Chris Rock wasn’t always a "good husband".
The 52-year-old comic split from spouse Malaak Compton-Rock – the mother of his daughters Lola, 14, and 12-year-old Zahra – after 18 years of marriage in 2014, with their divorce finalized last year, and he takes some of the responsibility for their separation.
Referring to a line in his movie ‘I Think I Love My Wife’ in which he talks about Nelson Mandela splitting from his wife Winnie six months after getting out of jail, he replied: "Some of it was a prophecy. I wasn’t a good husband a lot of the times."
Though Chris insists he has never had a "breakdown", he did have to "reset" his life after splitting from Malaak.
He told Rolling Stone magazine: "I never had one. Getting divorced, you have to f***ing start over. You get to reset. It’s not a breakdown, but something in your life broke down."
The ‘Top Five’ star doesn’t want his divorce to make him an "angry" person on stage as he knows that isn’t a "healthy" direction to take his act.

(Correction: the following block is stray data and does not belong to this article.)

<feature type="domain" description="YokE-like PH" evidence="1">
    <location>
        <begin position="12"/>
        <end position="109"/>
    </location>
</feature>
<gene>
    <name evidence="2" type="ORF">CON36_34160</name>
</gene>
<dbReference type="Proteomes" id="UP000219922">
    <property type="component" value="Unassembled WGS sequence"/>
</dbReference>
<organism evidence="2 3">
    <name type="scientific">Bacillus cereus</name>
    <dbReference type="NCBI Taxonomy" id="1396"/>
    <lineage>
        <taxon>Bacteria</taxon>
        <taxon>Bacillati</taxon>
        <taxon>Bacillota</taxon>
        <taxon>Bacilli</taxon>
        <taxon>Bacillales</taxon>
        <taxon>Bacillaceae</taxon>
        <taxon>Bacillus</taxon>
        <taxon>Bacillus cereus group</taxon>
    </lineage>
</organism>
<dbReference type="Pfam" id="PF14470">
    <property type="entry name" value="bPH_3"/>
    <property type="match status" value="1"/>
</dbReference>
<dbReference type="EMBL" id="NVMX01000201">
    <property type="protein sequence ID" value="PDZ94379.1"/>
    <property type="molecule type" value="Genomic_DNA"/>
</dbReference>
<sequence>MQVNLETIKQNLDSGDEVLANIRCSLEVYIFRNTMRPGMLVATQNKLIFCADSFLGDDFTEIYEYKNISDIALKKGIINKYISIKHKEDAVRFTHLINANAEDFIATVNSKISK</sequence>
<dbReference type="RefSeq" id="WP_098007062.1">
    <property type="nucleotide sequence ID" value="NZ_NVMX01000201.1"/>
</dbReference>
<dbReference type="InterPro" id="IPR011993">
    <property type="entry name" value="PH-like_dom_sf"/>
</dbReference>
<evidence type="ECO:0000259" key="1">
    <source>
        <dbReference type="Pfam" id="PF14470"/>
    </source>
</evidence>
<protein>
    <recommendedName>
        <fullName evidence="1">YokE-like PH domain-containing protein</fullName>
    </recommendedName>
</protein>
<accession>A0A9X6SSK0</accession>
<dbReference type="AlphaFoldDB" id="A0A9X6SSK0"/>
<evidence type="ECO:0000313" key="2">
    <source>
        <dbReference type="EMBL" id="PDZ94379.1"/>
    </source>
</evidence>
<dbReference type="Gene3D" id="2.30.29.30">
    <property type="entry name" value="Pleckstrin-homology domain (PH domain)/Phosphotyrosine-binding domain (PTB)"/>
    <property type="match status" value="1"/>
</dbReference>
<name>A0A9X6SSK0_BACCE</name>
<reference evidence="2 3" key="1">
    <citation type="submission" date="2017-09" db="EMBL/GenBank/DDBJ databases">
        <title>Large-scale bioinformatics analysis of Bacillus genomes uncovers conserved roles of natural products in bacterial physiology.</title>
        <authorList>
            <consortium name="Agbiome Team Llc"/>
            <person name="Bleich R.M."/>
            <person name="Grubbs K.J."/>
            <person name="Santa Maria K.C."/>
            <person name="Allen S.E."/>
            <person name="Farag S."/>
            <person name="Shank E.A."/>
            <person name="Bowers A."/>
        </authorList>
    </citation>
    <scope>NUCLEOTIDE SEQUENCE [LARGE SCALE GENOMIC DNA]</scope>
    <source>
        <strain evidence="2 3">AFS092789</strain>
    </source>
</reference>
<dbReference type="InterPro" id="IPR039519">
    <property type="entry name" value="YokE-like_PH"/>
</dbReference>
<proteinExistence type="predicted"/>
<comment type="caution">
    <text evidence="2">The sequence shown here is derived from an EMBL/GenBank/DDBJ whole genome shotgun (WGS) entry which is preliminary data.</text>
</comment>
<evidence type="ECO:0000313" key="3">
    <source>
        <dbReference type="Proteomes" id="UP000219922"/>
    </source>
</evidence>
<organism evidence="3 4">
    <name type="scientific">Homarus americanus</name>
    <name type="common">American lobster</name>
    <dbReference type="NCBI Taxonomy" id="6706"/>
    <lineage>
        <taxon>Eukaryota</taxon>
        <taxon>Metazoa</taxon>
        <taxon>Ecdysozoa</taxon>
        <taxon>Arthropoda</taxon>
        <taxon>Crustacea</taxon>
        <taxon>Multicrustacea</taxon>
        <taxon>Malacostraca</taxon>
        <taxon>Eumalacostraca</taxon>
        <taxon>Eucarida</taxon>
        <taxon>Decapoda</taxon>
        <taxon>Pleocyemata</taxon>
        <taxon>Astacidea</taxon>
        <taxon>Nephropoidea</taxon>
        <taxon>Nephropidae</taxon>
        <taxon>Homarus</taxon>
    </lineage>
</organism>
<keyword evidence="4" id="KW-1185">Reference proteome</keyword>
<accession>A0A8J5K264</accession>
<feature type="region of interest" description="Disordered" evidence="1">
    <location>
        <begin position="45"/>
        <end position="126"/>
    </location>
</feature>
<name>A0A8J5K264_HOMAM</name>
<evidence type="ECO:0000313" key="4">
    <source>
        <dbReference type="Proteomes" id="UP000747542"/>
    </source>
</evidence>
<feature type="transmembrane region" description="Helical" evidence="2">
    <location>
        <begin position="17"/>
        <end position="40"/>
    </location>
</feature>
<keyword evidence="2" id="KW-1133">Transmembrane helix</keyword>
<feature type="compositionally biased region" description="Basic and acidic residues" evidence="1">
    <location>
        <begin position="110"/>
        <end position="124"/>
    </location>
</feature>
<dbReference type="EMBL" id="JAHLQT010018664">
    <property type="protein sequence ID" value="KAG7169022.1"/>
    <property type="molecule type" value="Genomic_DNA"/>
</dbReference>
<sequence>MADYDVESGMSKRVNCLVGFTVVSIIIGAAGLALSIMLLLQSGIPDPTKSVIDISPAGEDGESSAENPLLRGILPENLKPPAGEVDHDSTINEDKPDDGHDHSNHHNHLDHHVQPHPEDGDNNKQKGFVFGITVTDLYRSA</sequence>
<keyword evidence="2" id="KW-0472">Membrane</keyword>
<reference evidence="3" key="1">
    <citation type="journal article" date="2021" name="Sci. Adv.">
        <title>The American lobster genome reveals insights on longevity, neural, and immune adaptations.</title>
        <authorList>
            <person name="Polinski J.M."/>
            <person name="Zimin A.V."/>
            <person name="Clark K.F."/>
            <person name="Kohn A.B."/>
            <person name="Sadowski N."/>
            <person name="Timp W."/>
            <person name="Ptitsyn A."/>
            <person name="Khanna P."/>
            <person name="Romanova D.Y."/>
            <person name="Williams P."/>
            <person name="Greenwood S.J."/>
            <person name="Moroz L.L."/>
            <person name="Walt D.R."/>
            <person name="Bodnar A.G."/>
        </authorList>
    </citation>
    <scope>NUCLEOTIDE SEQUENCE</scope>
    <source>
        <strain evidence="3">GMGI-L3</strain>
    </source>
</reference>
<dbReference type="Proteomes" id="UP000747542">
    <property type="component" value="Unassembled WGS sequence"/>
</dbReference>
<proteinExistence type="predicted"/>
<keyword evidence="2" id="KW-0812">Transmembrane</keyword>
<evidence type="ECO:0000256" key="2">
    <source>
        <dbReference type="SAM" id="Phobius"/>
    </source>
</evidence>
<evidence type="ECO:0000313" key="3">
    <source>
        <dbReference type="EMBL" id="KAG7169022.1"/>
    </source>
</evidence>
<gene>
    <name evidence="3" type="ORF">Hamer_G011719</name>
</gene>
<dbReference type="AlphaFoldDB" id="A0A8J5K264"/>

He said: "I asked myself, ‘Do I want to be angry for a year?’ It’s not a cool place to be. It’s not healthy. I’m not (intense comic) Sam Kinison – I loved Kinison, but that’s not where I want to hang out every night."
But in his stage show, Chris claims he thought he could get away with bad behaviour in his marriage because of his fame – but he insists that is actually not true and his high profile only made him subject to more scrutiny.
He said: "That’s bulls**t. That actually goes the other way. My faults are magnified. Your significant other, if they really love you, has a high opinion of you. And you let them down."
And he has toned down talking about his relationship with Malaak on stage because he doesn’t think it is fair to her as she doesn’t have a similar platform.
He said: "It’s not fair. I have a mic, she doesn’t. God forbid people are bugging her in the supermarket. That’s not cool. I’m going to have to see her at weddings and graduations."
Though Chris and Malaak are no longer together, he hasn’t moved far away because he wants to be close to his children.
He said: "We live in a world where men are assumed to not have feelings.
"All my friends assume I moved into the city after my divorce, away from my girls. When I say I bought a house around the corner, it blows their minds."